[Tagging] Should admin_level=1 tag be applied to EU?

Kevin Kenny kevin.b.kenny at gmail.com
Fri Jul 31 18:54:17 UTC 2020


On Thu, Jul 30, 2020 at 5:07 PM Alan Mackie <aamackie at gmail.com> wrote:

> Many if not most of the entities mentioned in this discussion as being
> candidates for "admin level above country" do have geographic reach
> encompassing multiple countries, but are also limited in scope, often
> severely. To tag such a limited body as fully encompassing a higher admin
> level seems fundamentally flawed as a concept. If their powers were
> expanded to have unlimited scope within that geographic area you would
> effectively have a single larger country. Having an entity grow in scope
> from "admin levels that includes (largely) independent countries" down to
> admin level of a country seems counter to the general structure.
>

The defining test probably has to be the power to engage in foreign
relations with entities at the same admin_level without deferring to the
next higher level.

The test as you have stated it fails in federal systems. In the US, at
least, the plenary power to govern belongs to the States (Or to the People,
but constitutionally this is enforced only by a requirement that each State
have a republican form of government.)  The national government has only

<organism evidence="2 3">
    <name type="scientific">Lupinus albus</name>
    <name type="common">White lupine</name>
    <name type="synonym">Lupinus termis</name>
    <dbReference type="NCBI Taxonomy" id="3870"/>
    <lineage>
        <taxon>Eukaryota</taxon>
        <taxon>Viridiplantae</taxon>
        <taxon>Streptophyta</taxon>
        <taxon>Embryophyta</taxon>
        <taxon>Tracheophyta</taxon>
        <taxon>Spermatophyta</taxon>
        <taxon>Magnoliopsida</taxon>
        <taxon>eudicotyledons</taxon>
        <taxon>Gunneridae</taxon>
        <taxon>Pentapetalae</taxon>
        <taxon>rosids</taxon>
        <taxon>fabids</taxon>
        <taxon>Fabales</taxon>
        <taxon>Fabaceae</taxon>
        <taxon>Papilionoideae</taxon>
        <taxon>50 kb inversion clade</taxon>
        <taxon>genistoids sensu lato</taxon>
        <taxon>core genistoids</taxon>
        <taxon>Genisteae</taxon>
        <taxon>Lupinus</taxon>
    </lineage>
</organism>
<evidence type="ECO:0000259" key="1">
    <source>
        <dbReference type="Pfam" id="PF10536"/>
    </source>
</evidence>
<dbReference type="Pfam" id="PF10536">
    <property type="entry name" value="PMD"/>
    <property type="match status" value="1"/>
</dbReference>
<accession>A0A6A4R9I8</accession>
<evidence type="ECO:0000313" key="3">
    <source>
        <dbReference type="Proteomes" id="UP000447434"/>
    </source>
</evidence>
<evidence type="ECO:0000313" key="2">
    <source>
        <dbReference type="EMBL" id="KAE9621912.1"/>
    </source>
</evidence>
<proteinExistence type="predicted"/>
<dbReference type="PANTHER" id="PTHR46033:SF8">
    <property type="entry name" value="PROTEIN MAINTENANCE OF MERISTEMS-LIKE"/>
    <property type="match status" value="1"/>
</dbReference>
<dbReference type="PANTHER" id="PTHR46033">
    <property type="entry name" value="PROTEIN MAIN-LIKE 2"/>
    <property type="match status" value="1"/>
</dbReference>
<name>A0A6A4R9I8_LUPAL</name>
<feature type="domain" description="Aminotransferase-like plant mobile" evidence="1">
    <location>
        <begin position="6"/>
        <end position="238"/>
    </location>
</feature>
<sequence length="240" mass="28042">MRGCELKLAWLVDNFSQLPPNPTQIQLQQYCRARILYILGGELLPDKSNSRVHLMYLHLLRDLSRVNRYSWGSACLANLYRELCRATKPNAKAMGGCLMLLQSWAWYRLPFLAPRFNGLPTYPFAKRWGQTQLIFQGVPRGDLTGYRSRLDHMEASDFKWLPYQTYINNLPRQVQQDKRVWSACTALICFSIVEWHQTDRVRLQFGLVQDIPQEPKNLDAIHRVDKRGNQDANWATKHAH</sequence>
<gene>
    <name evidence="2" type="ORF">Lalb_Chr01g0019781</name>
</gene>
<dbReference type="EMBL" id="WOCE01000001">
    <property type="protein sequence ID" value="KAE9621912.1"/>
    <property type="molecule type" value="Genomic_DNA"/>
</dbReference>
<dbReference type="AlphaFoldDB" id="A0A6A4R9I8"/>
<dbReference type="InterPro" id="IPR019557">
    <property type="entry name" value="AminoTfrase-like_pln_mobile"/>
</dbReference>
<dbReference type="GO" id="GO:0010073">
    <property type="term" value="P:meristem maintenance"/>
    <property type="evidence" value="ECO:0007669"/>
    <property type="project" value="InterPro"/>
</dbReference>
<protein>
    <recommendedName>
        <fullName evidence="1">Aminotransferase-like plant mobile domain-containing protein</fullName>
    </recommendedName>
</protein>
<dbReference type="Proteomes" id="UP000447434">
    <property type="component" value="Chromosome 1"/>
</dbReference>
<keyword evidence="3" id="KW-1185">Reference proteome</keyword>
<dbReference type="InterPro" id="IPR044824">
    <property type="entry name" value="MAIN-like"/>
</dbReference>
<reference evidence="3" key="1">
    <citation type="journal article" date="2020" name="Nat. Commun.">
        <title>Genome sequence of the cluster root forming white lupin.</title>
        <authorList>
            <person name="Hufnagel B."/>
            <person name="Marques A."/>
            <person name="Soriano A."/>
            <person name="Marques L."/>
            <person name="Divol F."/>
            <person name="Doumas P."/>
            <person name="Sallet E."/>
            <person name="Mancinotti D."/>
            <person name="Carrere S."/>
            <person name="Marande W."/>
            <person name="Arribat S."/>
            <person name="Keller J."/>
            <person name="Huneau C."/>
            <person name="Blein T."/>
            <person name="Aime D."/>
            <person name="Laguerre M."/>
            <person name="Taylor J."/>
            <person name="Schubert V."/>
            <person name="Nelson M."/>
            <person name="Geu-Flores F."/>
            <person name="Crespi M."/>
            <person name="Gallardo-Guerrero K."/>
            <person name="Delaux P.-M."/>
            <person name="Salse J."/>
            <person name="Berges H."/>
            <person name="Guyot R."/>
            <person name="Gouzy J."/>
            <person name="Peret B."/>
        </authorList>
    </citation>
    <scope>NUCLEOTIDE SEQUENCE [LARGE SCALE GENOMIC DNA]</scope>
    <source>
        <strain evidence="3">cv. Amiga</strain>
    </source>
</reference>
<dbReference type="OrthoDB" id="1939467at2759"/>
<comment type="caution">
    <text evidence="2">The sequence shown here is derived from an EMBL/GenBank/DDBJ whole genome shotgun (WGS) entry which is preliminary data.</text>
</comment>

those powers that are delegated to it from the states under the
Constitution. When it tries to exercise plenary jurisdiction (as, alas,
we're seeing nowadays!), it tends to unfold as a constitutional crisis.
The States are above the Federal government, not beneath it.

The reason that this principle is not obvious from abroad is that the
States have delegated to the Federal government the sole power to engage in
foreign relations; a State may not engage in diplomacy abroad because the
States have relinquished that power.  Which is why, when you arrive at JFK,
you clear US customs and not New York's.

By the way, a 'containment' test fails as well in the US.  While there are
no municipal governments that cross state lines (there are some
special-purpose entities that do by the consent of both states and the
Congress, such as the Port Authority of New York and New Jersey), it's not
uncommon for a city to lie in more than one county, or a village in more
than one township.  Having a clean hierarchy of admin_levels just isn't
important to USAians.

And I have Absolutely No Idea what to do with extraterritorial dependencies
or domestic dependent nations.

Feel free to stop reading here. I'm going off topic.

The nearest problem case to me is Ahkwesáhsne, a territory of
the Kanien'kehá:ka Nation of the Haudenosaunee Confederacy that straddles
the US-Canadian border, and whose government is recognized by neither
state. The political situation there has deteriorated into shootings as
recently as 1990, and sabre-rattling among US, Canadian and Akwesáhsro:non
persons as recently as 2009. The disputes usually stem from one or the
other large nation deciding to deny the Kanien'kehá free pratique to travel
and trade within their own nation, requiring customs and imposts every time
the US-Canadian border is crossed.

-- 
73 de ke9tv/2, Kevin
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